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Cover Art Concept

Cover Art Concept Downloaded from http://read.dukeupress.edu/jmews/article-pdf/16/2/209/814057/209haghani.pdf by DEEPDYVE INC user on 30 March 2022 THIRD S PACE FA KHRI HAGHAN I his issue’s cover art, Samira Alikhanzadeh’s Ata and Aziz Troupe, 1291 A.P., part T of the artist’s series Centennial, illustrates the centennial celebration of the emergence of female musicians and entertaining troupes in modern Iran. In this 2013 series of print images, Alikhanzadeh delineates memories of the past not as a set of historical facts and examples but as a series of problems and interpretations in need of viewers’ critical interventions and interactional analysis. The history of women’s presence in music and dance in Iran is as ancient as the country itself. Women entertainers appeared in sculpture reliefs and miniature paintings as far back as the Achaemenid (550–331 BCE), Sassanid (224–651 CE), and Safavid (1501–1722) periods, the three Iranian empires well known for their enormous support for and investment in architecture, fine arts, and entertaining arts, including music, dance, and theatrical performances. However, this presence did not mean that women musicians and entertainers were publicly valued and acknowledged like their male colleagues. Historical evidence refers to male musi- cians and entertainers by their names (such as Barbad of the Sassanid period), http://www.deepdyve.com/assets/images/DeepDyve-Logo-lg.png Journal of Middle East Women's Studies Duke University Press

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Copyright
Copyright © 2020 by the Association for Middle East Women’s Studies
ISSN
1552-5864
eISSN
1558-9579
DOI
10.1215/15525864-8238230
Publisher site
See Article on Publisher Site

Abstract

Downloaded from http://read.dukeupress.edu/jmews/article-pdf/16/2/209/814057/209haghani.pdf by DEEPDYVE INC user on 30 March 2022 THIRD S PACE FA KHRI HAGHAN I his issue’s cover art, Samira Alikhanzadeh’s Ata and Aziz Troupe, 1291 A.P., part T of the artist’s series Centennial, illustrates the centennial celebration of the emergence of female musicians and entertaining troupes in modern Iran. In this 2013 series of print images, Alikhanzadeh delineates memories of the past not as a set of historical facts and examples but as a series of problems and interpretations in need of viewers’ critical interventions and interactional analysis. The history of women’s presence in music and dance in Iran is as ancient as the country itself. Women entertainers appeared in sculpture reliefs and miniature paintings as far back as the Achaemenid (550–331 BCE), Sassanid (224–651 CE), and Safavid (1501–1722) periods, the three Iranian empires well known for their enormous support for and investment in architecture, fine arts, and entertaining arts, including music, dance, and theatrical performances. However, this presence did not mean that women musicians and entertainers were publicly valued and acknowledged like their male colleagues. Historical evidence refers to male musi- cians and entertainers by their names (such as Barbad of the Sassanid period),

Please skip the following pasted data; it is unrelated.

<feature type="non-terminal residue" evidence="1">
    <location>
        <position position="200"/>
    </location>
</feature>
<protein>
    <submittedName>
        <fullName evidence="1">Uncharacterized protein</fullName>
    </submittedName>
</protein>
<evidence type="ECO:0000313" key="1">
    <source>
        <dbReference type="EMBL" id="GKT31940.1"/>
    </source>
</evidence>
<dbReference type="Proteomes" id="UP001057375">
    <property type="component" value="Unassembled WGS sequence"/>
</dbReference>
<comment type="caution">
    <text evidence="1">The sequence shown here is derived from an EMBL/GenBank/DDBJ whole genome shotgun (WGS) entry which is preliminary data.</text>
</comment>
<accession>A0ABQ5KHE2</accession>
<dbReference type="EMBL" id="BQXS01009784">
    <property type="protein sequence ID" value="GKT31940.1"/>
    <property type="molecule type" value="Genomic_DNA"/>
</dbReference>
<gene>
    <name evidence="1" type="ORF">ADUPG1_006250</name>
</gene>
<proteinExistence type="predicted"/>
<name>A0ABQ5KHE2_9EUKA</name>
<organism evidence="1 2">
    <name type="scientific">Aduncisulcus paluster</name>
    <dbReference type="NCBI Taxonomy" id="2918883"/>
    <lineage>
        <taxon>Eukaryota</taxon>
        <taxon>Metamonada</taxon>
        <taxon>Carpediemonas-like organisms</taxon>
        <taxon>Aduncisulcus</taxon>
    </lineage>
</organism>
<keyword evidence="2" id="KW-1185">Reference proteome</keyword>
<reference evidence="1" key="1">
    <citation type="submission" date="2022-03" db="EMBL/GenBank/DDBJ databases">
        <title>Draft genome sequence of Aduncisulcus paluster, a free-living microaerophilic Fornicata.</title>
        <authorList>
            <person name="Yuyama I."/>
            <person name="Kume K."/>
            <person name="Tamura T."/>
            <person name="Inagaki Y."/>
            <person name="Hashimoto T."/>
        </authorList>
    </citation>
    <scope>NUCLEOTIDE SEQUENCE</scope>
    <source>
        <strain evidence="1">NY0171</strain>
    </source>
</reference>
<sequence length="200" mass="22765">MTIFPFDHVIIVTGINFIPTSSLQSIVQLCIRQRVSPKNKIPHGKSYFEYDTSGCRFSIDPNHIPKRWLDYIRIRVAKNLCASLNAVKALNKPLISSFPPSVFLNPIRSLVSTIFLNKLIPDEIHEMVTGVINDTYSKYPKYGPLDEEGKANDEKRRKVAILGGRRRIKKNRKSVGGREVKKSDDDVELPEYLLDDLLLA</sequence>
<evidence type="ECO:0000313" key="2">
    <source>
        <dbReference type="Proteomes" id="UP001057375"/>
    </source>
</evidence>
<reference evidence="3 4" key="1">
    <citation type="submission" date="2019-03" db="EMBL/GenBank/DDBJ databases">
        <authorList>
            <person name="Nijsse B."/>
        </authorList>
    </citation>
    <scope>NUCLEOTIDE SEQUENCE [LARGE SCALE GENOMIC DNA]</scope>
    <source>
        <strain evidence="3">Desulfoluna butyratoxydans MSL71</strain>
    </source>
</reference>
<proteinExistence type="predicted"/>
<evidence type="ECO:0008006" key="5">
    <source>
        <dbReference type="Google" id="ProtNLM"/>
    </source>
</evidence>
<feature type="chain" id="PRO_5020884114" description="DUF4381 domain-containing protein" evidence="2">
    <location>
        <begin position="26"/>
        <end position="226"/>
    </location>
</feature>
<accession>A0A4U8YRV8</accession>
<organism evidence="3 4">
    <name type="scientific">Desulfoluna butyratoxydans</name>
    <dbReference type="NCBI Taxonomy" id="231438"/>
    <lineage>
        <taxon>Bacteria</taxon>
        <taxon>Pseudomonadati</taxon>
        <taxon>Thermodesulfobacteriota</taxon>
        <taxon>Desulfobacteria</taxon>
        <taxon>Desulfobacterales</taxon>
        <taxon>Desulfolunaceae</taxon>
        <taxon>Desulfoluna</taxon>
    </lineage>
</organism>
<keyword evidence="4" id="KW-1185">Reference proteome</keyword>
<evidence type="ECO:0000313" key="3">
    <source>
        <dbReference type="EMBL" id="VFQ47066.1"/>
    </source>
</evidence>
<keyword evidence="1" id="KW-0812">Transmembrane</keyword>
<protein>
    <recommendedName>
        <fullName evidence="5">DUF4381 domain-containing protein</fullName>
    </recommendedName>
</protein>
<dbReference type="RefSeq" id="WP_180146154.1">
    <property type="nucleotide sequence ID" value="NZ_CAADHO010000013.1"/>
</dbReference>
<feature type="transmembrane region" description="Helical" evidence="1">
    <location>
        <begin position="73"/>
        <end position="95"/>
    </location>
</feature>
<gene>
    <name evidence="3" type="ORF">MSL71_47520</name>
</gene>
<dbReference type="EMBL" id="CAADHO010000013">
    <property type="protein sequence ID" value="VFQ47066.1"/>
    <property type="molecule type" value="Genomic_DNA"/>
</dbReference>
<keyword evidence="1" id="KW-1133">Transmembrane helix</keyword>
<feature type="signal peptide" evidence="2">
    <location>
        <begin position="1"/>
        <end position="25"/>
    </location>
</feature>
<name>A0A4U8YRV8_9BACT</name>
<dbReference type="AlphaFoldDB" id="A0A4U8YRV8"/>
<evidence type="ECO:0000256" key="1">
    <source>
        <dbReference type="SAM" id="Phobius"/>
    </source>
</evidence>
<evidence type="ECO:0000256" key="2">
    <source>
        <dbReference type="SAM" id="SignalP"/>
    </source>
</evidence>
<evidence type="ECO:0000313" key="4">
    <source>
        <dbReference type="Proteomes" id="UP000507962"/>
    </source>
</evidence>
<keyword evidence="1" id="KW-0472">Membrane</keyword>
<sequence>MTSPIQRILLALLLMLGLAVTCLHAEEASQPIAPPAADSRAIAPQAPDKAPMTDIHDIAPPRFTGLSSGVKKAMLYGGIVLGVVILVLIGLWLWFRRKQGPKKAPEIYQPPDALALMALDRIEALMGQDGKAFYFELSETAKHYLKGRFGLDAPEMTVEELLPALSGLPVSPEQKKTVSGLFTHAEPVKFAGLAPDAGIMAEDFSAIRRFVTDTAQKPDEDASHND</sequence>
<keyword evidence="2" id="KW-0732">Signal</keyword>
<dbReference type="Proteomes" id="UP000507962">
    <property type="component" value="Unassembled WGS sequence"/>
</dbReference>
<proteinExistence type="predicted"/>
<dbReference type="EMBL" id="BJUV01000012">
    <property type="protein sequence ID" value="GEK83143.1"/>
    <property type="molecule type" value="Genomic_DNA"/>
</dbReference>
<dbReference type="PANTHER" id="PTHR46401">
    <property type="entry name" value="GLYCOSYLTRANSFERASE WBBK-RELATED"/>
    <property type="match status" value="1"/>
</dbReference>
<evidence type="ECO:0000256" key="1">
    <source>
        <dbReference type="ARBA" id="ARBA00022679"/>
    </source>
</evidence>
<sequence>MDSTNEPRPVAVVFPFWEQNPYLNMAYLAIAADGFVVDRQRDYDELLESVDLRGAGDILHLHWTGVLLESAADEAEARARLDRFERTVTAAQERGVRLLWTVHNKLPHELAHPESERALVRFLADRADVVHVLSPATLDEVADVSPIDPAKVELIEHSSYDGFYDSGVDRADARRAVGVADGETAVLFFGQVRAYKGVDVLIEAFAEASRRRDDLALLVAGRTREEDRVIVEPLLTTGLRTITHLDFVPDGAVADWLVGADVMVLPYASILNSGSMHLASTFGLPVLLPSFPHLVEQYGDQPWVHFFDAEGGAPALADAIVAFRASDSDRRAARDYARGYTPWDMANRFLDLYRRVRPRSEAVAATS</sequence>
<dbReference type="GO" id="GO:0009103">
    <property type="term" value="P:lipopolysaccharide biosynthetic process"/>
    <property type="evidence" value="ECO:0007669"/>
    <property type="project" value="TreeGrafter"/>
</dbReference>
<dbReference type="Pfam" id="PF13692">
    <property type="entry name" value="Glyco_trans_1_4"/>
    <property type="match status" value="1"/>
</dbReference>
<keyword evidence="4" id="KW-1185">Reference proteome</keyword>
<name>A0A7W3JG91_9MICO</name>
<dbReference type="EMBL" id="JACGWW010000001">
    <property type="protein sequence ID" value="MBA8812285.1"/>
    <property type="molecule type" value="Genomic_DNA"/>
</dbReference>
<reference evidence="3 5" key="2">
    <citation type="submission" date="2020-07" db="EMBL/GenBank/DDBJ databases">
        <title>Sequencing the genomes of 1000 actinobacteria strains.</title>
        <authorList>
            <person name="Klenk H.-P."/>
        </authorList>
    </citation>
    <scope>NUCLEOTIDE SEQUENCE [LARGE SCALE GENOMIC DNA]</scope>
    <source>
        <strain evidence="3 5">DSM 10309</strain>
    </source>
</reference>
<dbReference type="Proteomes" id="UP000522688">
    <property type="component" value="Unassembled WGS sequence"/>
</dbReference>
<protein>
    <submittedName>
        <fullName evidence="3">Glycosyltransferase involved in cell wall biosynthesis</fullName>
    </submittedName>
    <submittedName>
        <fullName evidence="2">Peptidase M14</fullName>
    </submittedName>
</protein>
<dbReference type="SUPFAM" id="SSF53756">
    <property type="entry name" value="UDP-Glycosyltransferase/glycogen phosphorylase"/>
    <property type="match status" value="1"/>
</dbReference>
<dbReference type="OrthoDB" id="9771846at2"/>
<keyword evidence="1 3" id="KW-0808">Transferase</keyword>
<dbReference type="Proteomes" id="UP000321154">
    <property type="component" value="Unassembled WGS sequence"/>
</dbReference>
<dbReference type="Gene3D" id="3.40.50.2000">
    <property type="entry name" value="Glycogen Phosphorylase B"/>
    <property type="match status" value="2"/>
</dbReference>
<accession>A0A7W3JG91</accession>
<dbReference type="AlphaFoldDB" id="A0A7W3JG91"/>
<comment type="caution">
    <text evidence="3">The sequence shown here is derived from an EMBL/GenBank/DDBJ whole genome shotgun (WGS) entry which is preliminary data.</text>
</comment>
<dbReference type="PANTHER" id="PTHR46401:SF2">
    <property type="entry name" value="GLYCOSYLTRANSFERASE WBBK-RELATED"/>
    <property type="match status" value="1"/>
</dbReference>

Journal

Journal of Middle East Women's StudiesDuke University Press

Published: Jul 1, 2020

References